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The New York Times reports on a decision by the University of California, San Francisco, to remove sugar-sweetened beverages from the campus - from every "store, food truck and vending machine" at the college, including from fast food restaurants with outlets there.

UCSF is not operating in a vacuum, and here's how the Times frames the issue:

"The university’s experiment comes at a time of growing battles over policies aimed at curbing soda consumption. On Tuesday, three cities in Northern California and one in Colorado will be voting on whether to tax soft drinks. The cities of Berkeley and Philadelphia have already approved taxes on sugary beverages. One recent study found that the Berkeley tax was working: In low-income areas, sugary drink consumption fell and water consumption rose after the tax went into effect. Last month, the World Health Organization urged countries around the world to impose a tax on sugary drinks, presenting research that showed just a 20 percent increase in soda prices would result in a proportionate reduction in their consumption.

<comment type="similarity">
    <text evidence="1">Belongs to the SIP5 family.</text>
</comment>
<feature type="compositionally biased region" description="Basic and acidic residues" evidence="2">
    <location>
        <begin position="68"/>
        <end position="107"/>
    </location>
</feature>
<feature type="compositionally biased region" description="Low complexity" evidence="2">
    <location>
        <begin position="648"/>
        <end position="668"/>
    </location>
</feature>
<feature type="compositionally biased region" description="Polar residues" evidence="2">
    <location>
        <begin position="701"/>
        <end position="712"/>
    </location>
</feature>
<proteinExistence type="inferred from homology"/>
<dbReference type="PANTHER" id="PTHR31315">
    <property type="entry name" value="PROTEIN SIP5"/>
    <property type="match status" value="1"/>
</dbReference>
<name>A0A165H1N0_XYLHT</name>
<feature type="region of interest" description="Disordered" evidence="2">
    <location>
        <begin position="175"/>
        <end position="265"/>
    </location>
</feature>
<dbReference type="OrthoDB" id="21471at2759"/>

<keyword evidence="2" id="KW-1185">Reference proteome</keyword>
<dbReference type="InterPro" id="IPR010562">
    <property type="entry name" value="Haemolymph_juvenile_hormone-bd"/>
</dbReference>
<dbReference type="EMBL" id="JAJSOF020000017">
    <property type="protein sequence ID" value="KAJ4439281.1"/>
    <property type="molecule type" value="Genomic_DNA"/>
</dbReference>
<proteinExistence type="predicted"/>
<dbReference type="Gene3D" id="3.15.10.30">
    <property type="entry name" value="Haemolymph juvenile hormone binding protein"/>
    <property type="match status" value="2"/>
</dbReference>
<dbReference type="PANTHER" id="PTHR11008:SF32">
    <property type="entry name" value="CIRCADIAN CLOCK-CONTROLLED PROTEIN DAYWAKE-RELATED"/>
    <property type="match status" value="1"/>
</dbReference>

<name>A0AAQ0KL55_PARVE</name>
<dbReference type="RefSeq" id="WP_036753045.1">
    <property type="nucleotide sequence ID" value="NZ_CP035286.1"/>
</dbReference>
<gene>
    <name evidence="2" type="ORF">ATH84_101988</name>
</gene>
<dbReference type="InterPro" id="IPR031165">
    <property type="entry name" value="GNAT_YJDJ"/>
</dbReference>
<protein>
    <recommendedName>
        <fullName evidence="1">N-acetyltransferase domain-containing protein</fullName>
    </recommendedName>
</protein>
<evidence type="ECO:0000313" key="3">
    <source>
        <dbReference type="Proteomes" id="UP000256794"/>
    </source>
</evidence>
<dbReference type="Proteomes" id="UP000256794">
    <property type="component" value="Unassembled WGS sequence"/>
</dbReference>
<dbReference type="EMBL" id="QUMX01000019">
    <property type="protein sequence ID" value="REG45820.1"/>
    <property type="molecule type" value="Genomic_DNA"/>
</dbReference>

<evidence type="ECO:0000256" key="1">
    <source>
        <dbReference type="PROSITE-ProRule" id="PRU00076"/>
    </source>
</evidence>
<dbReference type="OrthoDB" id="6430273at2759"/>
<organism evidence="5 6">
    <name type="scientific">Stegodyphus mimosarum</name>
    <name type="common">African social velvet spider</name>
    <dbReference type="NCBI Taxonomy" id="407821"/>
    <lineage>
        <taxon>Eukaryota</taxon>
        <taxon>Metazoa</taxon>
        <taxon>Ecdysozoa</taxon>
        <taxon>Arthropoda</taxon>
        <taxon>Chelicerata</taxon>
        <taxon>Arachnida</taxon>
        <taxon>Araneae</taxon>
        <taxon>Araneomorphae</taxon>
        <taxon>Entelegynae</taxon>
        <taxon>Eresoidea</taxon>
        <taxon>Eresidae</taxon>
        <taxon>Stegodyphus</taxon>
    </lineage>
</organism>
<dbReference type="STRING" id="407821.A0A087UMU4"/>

"The beverage industry has been fighting back, spending millions on ad campaigns against the proposed taxes in California and Colorado, which it calls a regressive “grocery tax” that hurts the poor. In September, the industry filed a lawsuit against Philadelphia, calling its soda tax illegal.

"As the fights over soda taxes play out, many hospitals and health organizations have taken matters into their own hands, banning sugary drinks from their own workplaces. Nationwide, at least 30 medical centers have restricted the sale of soda and full-calorie sports drinks, including the Cleveland Clinic in Ohio and the University of Michigan Health System.

"U.C.S.F.’s policy may be the most far-reaching. It applies not only to its medical center, but the entire university, including the aforementioned 24,000 employees and its 8,500 visitors and patients each year. Visitors to the campus now will find only bottled water, diet drinks, unsweetened teas, and in some cases 100 percent fruit juice with no added sugar."
KC's View:
It is early days, and it'll be interesting to see how the study plays out. The short term evidence seems to be that people actually are even changing the items they bring from home, and overall consumption seems to be going down.

There seems to be little question, though, that this is an actual trend ... one with which retailers and suppliers who have long done very well with such products will have to contend and adapt.